It was easy. Sure, you had to forsake your soul, but that doesn't matter to many people so much. State took care of everything, you knew where to go, what's exactly expected of you, what to say, what to think, what you'll get in return. The state was a big fat nanny that you could buy with favors and false praise... Nasty...but easy.
Now, living is hard, you have to fend for yourself, you cannot be sure you'll always get a handout, you don't know who wants to hear what, and the worst thing - merit matters. Not if your cousin's wife has a friend at the Ministry... Not pleasant at all. That combined with first inflation, then high unemployment (it was over 16% at one point in time), joining EU where we are the poor relatives that nobody likes, dealing with immigration... all scary stuff. People miss their grey dull sense of security.

There were many good jokes and sayings about communism. I remember few off the top of my head:

"If you don't steal from the state, you're stealing from your family"

"Chetyre chudesa socjalizma (four mysteries of socialism):

There is 100% employment rate yet nobody works
Nobody works, yet five year plans are fulfilled at 150%
Five year plans are fulfilled at 150% yet nothing is produced
Nothing is produced yet everybody has everything"

-- which about sums up how the system worked - it was a pretend system. "We pretend to work and you pretend to pay us"
The grey zone economy was thriving - people developed an entirely separate under the table market of smuggled goods distributed on clientelistic and familial basis..... aaaanyway, although it was ridiculous and it ultimately broke the bank, it worked temporarily. What the nostalgic people don't often understand today is that the money ran out. No more to steal by the officials for their villas and parties.... which is par of the reason why they went so easily. Even a pretend state needs real money.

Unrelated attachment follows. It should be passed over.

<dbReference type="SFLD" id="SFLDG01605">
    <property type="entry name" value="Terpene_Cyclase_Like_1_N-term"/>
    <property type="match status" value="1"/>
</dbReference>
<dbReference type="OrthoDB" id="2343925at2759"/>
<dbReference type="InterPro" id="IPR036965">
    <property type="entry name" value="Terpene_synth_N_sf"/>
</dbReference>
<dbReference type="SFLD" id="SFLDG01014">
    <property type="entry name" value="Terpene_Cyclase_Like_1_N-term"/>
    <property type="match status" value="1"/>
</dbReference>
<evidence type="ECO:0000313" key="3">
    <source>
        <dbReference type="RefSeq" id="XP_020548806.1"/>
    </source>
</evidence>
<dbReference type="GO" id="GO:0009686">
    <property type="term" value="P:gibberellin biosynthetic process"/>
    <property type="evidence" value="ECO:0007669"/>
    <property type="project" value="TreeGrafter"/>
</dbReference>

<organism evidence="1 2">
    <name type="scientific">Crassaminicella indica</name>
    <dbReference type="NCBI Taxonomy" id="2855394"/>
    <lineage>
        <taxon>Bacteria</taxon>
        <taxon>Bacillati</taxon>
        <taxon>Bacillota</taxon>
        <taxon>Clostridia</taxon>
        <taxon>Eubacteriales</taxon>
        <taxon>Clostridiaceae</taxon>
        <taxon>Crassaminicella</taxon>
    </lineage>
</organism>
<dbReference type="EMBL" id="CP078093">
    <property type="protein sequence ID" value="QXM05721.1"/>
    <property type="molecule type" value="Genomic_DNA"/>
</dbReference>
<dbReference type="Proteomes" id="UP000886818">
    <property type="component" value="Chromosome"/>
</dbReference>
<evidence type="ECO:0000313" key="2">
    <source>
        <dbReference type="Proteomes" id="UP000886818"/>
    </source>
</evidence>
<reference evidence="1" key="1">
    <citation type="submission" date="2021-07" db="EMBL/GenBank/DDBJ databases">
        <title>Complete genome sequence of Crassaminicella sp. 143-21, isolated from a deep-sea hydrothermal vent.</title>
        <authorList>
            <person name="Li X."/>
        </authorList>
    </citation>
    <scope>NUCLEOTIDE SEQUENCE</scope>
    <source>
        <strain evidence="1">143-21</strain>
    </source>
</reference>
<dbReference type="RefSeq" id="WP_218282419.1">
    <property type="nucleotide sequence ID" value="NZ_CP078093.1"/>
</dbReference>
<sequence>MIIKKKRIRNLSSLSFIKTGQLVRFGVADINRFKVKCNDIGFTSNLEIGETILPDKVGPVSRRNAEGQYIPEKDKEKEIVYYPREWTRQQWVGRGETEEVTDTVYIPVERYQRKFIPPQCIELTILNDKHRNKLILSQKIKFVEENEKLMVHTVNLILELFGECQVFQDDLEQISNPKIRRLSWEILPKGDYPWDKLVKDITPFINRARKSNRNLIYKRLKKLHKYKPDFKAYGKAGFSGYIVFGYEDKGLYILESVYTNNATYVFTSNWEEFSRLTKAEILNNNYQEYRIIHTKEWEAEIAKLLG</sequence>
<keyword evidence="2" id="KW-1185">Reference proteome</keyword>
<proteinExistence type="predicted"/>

0 Replies
 
dagmaraka
 
  1  
Reply Sun 18 Nov, 2007 12:08 pm
So...there was a commemoration of Nov. 17 after all. It was lead by the opposition and activists that organized around one blog.
They denounced the current government's policies as well as the Prime Minister Robert Fico's decision to pass the anniversary by with just a statement.
"It is extremely rude [of Fico] to pretend that those millions that were freezing on the squares and streets 18 years ago did so for nothing," one of the main activists, Martin Dinus (who also runs the blog) said.

The protesters then laid a wreath on the "grave of the common sense" in front of the Office of the Government. Laughing
0 Replies
 
CalamityJane
 
  1  
Reply Sun 18 Nov, 2007 12:55 pm
What you have described above about people being taken care of, i.e.
the communistic regime also took over the thinking part, is probably
the main reason, east Germans have such a hard time adjusting to in
the west where their financial welfare is dependent on their work ethics
and they're responsible for their own lives now.

Unemployment is extremely high among former eastern Germans, and
I think partially due to their laissez faire attitude towards work.
----

Well good, even a small commemoration is better than not having
acknowledged such an important day in history at all.
0 Replies
 
msolga
 
  1  
Reply Mon 19 Nov, 2007 12:32 am
dag

Just to say I'm continuing to find this information & your insights a fascinating read!
0 Replies